The Skill Set: 7 Essential Leadership Tips

Blushington’s president and CEO weighs in.

Natasha Cornstein, the president and CEO of Blushington, shared some major career wisdom with us based on her own diverse experience—she spent time in the New York City deputy mayor’s office, worked her way up from the bottom in broadcast news and held executive roles at several companies before joining Blushington. We asked the seasoned exec for her advice for up­-and-­coming leaders and managers.



The Skill Set: 7 Essential Leadership Tips

1. Create a decision-­making process

The ability to make a confident decision is one of your most important skills as a leader. That’s
what I’m doing all day long. I have surrounded myself with great mentors that I have met
throughout my career. I started my morning today with one of my mentors in the beauty
industry—we went to a SoulCycle class and then sat down for coffee. Going into it, I knew that
there were three things that I wanted to go over with her and ask for her advice on. I’ve built
this group of sounding boards and created a decision-­making process for myself that includes
asking for their input. I like to listen to competing interests and opinions, and then ultimately be
the one to make the decision.

2. Gather information

I was a Coro fellow, and the mantra there was, “You don’t know what you don’t know.” Ask
questions so you can make informed decisions, and don’t be afraid to make mistakes.

3. Grow your team

There’s nothing that gives me greater pleasure than seeing someone develop. I do a call every
week with the managers of all our locations, and we just initiated a regular call that includes our
assistant managers and our trainers. Every single woman on the phone had come to us as an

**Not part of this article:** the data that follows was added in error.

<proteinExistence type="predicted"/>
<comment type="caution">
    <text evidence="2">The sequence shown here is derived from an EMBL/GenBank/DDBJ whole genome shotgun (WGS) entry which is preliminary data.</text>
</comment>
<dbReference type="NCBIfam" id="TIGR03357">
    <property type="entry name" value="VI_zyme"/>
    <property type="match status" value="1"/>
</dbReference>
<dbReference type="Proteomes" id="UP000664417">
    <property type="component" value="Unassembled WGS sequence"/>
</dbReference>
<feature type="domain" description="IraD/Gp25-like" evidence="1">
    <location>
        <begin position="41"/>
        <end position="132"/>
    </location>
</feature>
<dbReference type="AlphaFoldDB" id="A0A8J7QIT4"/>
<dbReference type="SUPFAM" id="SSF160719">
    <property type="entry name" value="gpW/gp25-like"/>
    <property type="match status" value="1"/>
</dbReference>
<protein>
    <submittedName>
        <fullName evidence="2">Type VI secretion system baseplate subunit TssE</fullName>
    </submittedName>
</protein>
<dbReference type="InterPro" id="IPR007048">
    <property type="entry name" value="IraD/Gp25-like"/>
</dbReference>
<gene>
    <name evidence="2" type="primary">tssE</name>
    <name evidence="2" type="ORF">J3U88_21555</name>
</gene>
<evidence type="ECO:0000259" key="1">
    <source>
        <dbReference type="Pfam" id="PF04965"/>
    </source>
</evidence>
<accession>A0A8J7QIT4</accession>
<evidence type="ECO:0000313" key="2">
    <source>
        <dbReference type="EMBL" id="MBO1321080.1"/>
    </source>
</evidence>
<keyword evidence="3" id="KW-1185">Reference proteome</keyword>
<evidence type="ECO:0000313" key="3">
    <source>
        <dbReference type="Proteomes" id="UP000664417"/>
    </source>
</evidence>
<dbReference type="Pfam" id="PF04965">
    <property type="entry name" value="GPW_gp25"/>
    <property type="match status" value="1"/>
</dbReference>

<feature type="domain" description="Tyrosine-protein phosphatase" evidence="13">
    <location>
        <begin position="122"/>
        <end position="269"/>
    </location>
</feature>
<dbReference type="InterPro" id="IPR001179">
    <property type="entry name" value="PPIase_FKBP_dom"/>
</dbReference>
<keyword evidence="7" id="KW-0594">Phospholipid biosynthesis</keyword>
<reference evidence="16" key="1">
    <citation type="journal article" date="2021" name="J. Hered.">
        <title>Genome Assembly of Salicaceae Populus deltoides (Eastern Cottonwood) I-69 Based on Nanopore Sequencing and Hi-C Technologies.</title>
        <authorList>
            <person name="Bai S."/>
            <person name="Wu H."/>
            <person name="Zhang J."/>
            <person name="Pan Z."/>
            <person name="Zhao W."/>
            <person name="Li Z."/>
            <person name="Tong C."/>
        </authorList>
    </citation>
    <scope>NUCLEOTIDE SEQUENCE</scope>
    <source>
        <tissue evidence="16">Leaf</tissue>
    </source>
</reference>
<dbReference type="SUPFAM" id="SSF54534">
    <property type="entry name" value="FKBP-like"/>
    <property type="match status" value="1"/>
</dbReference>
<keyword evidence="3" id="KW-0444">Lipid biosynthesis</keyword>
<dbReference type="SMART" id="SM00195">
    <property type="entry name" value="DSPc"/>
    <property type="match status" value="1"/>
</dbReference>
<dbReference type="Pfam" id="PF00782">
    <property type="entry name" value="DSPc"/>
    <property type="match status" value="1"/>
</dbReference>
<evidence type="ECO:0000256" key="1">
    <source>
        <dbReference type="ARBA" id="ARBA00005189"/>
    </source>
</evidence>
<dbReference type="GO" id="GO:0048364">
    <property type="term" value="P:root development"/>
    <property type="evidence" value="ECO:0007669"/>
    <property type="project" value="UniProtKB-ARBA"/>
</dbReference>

artist and had been promoted once, twice or even three times. There’s nothing that gives me
greater satisfaction or pleasure than seeing the development of my team and the progression
of talent.

4. Be supportive

My management style is a blend of being compassionate and, when necessary, tough. My
team knows that, whatever they need, if they come to me, the answer will be yes as long as
there’s a give and take. That creates the best work environment. My team knows that they have
my full support. I don’t get upset over mistakes unless we make the same mistake twice. I
never come down on anyone for an honest mistake. That’s how we learn, improve and move forward.

5. Allow flexibility

We’re all many things—we’re mothers, wives, daughters and executives. As a leader,
appreciating those many roles and allowing your team a level flexibility is ultimately best for
business. My expectation is that, if we’re opening a new store or there’s an unbelievable
opportunity for the company that will require extra work, I’ll have a lot of people raising their
hands, volunteering to support the effort. At the same time, I respect my team’s roles outside
the office and allow them flexibility when they need it.

6. Foster open communication

It’s essential to set clear expectations and encourage open dialogue. One of my mentors told me, “Nobody is a mind reader,” and I always say that to my team. Communication is key. Your team should be aligned on what the company’s objectives are.

7. Prioritize your time

One of the biggest challenges in my position is prioritizing my time to focus on what will truly
move the business forward. Because of technology, we’re expected to make real­time
decisions, and things move quickly. It’s easy to become distracted. It’s important for me, as a
leader, to stay focused and keep my eye on our priorities. There are a lot of tempting opportunities, but if they don’t align with our goals as a company and move us forward, I can’t spend time on them.


Images courtesy of Ivanka Trump
Photographer: Kenneth Grzymala